By John Bonanni
You think you are ahead of the game, having dutifully sat on your 401 k like a plump chicken anticipating a mother lode hatch. You delude yourself, thinking you are the new thirty, at sixty plus years. You associate with those who could be your children; forgetting that your accumulated years have stored a wealth of experience and priceless advice. You plunge into new and contemporary environments, revel in brash viewpoints, spontaneous exploration, indulge in every youth-enhancing activity and feel good medication. You buy all the over-the-counter help you can get your hands on.
Not satisfied with that, you coerce your doctor to prescribe a myriad of medications to alleviate depression, breathe easier from your lungs, urinate on schedule and perform on demand. Thanks to creative advertising, you have discarded the unhappy mask from your face, the overweight elephant off your chest, the billowing balloons of urgency that accompany you everywhere and the acquisition of a motorcycle to impress a potential date with your significant other.
What’s next? You understand hipsters. The younger generation’s world is now your new trendsetting oyster and you enthusiastically plunge into the world of Amazon, Spotify and await delivery of the razor of the month. Not bad. You even read Urban Dictionary. You, who smoked defiantly at Grateful Dead concerts, reclaim your story as relevant. Some listeners respond politely, giving you confidence to continue. With your steadily increasing medical needs in check, your grey hair is a brilliant auburn, your purchase of bargain vodka by the half gallon rather than an expensive liter of trendy potato juice reveals your age-related thrift. Your connection becomes more significant every day. The things that move and shake are money, youth and beauty; all of which you are steadily managing graciously. That immature, dismissive irreverence you had in your youth telegraphs to others.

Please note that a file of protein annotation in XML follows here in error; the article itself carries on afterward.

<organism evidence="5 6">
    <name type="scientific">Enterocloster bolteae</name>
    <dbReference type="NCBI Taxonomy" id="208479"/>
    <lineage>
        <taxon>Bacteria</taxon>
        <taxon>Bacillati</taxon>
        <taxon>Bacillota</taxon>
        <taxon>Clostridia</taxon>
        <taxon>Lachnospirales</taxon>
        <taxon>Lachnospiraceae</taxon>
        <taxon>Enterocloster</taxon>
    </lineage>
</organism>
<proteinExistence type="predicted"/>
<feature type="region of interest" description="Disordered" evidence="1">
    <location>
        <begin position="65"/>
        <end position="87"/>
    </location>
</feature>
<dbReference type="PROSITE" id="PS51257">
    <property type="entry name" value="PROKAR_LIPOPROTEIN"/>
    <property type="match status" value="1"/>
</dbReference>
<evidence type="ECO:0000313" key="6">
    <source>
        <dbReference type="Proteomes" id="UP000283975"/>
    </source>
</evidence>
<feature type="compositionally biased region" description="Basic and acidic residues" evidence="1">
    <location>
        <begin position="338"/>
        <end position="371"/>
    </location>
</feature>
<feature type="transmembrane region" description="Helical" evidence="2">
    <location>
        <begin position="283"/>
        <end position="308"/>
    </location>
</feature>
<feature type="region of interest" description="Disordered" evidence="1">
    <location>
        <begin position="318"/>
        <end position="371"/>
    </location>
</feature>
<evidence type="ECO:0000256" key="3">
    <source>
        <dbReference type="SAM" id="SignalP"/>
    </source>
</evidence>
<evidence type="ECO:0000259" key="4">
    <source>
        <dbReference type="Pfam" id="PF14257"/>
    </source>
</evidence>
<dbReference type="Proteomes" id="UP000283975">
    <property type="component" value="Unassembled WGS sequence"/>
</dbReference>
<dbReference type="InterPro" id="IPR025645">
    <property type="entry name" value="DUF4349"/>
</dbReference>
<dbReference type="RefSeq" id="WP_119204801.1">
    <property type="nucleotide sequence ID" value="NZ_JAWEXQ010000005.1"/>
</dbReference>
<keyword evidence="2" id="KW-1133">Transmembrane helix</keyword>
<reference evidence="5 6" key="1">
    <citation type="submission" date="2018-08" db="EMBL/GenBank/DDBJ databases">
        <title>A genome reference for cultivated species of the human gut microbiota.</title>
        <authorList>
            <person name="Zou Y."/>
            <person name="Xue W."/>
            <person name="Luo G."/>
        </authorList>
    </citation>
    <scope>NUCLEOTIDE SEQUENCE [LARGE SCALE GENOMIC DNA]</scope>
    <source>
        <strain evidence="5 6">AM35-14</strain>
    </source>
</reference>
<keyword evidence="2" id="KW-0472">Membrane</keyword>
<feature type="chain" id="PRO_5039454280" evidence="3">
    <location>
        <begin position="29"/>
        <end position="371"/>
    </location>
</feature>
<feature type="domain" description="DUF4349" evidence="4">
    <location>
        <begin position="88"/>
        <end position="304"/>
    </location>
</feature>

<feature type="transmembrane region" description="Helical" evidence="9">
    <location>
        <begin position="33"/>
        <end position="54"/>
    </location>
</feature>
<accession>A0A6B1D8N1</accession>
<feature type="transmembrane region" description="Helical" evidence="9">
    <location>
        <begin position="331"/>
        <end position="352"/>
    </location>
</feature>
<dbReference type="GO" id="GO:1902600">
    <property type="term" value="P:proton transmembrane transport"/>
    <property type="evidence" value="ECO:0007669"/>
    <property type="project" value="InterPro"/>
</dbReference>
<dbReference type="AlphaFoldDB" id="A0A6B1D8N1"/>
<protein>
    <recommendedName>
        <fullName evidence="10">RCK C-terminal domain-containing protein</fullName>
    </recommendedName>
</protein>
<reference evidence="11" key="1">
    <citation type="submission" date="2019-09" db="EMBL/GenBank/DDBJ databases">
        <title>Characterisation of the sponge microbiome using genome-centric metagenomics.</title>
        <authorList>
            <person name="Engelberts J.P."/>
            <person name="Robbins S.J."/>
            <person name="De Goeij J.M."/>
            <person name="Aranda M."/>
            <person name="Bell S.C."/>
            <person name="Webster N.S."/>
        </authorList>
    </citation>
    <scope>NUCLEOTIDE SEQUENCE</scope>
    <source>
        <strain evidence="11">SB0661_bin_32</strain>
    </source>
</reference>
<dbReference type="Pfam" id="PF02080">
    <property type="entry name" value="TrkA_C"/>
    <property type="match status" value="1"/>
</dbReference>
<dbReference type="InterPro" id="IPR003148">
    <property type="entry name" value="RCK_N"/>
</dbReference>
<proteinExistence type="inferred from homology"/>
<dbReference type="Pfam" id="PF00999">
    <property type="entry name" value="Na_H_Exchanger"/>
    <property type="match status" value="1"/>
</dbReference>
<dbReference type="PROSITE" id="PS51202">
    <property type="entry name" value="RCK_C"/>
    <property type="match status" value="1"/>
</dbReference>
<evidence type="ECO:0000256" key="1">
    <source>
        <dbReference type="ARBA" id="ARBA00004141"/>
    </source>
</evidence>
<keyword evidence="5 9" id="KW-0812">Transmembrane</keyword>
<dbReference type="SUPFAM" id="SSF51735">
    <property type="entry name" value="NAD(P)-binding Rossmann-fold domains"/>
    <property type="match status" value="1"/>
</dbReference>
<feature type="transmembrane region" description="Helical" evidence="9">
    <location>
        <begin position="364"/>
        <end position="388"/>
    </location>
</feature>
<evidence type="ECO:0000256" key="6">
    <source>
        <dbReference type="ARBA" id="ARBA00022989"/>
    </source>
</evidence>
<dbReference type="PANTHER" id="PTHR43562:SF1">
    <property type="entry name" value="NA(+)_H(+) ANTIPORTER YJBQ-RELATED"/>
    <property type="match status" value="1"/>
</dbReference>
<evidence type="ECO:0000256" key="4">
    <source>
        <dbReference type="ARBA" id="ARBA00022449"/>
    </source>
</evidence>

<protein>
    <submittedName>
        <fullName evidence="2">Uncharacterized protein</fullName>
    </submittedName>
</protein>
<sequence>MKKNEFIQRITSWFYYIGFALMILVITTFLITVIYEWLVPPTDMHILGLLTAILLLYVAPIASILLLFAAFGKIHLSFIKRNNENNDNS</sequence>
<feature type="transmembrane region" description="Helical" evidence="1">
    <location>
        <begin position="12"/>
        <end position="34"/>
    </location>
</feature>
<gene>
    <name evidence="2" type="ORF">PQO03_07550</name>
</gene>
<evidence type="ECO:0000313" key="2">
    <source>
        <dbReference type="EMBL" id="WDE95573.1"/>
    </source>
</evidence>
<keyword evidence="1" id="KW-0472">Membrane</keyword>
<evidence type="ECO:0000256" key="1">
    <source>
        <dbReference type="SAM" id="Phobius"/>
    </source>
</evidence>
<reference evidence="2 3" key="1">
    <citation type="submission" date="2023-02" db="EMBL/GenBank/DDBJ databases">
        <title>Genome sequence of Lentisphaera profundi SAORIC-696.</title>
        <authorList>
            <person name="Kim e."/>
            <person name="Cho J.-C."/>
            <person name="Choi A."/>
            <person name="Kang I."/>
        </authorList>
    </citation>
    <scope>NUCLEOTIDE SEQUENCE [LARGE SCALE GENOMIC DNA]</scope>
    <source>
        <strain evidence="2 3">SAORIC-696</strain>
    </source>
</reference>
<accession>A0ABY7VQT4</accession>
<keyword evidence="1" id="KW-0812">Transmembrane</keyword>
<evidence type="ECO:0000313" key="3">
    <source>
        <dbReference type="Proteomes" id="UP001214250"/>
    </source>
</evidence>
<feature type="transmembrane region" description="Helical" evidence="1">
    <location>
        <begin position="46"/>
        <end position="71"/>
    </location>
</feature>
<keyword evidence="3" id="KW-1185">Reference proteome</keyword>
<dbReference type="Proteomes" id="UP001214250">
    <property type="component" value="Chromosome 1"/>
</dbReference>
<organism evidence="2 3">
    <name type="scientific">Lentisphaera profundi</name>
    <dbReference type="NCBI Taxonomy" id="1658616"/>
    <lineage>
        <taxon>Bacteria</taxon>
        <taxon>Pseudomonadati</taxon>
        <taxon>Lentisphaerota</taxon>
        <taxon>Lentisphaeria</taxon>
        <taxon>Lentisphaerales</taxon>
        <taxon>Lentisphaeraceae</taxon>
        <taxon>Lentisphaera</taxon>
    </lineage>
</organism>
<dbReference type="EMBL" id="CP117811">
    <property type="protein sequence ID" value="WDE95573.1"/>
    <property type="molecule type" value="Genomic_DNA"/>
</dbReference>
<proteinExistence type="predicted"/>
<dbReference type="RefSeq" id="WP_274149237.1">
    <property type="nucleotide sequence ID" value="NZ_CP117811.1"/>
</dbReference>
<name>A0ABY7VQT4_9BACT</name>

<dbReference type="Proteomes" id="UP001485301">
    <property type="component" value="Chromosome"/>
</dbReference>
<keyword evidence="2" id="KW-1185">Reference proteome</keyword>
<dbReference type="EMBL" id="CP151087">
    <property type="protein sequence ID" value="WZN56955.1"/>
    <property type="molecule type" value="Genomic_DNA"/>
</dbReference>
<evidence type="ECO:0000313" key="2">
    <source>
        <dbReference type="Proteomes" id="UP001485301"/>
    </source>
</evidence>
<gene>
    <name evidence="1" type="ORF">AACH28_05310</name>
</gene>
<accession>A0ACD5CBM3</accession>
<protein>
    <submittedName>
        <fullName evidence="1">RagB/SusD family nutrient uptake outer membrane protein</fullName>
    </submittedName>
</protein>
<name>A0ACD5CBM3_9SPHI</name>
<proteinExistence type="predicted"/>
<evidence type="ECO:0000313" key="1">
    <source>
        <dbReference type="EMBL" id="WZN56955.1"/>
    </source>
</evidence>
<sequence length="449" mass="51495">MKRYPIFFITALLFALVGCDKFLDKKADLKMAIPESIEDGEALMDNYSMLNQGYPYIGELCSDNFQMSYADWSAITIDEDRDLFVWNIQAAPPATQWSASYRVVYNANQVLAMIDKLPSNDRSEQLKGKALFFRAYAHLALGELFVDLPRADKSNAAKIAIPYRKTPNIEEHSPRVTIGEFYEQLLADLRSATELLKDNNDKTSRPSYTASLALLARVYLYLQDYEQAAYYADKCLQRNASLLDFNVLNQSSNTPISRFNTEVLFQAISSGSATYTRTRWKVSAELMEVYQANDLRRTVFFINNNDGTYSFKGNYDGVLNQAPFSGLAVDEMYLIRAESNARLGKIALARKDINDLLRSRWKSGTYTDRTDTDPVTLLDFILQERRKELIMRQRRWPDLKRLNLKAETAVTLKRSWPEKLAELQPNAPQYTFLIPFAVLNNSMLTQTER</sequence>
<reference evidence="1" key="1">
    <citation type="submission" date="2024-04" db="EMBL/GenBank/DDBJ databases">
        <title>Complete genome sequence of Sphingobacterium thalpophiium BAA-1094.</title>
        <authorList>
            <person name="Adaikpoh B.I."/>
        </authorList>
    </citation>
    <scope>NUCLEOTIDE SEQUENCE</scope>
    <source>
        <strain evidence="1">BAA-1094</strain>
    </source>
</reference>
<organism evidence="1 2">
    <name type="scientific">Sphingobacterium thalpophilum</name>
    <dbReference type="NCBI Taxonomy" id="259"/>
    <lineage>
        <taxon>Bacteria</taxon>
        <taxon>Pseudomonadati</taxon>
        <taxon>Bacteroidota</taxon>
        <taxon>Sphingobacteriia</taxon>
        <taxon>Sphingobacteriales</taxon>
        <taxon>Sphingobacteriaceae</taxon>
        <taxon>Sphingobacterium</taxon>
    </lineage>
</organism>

Beyond your successful transition from hardworking adult to pleasure seeking retiree, you realize something is missing. Your wisdom tells you that there is more than the chardonnay at five and the grilled grouper at six. You realize that relevance is expressed in humility and not egalitarianism with youth. It is time to give back, to provide a lasting impression upon those not yet well-versed in life experiences as you are. You help them to avoid mistakes you made in your own life by this wisdom of yours. You can assure them; delivered without criticism. They may not immediately acknowledge your contribution, but they will heed your advice in the privacy of their own thoughts. This is effective only if your actions and words are without accusation. Think of your contribution as an investment; one that you may not live to see come to fruition. This does not serve you. It heals you. It serves the future and because of your actions, their life will be more meaningful because they realize value in each other. If you can convince them of their own worth, then you are indeed ahead of the game.
Don’t fear your age. Be free to quit the need to prove everything, to purchase the promise that sustains youthful prowess and monkey boy virility. You’ve been there, done that. Bring encouragement to everyone you meet. Humility is an act of confidence in human dignity. Now is your defining time to give back. Then go and have your chardonnay.
John spent a career in theatre management on tour, Broadway, Radio City Music Hall and many places in between managing every sensitive personality he encountered. He now writes about them. He is currently in the MFA in Creative and Professional Writing program at Western Connecticut State University.
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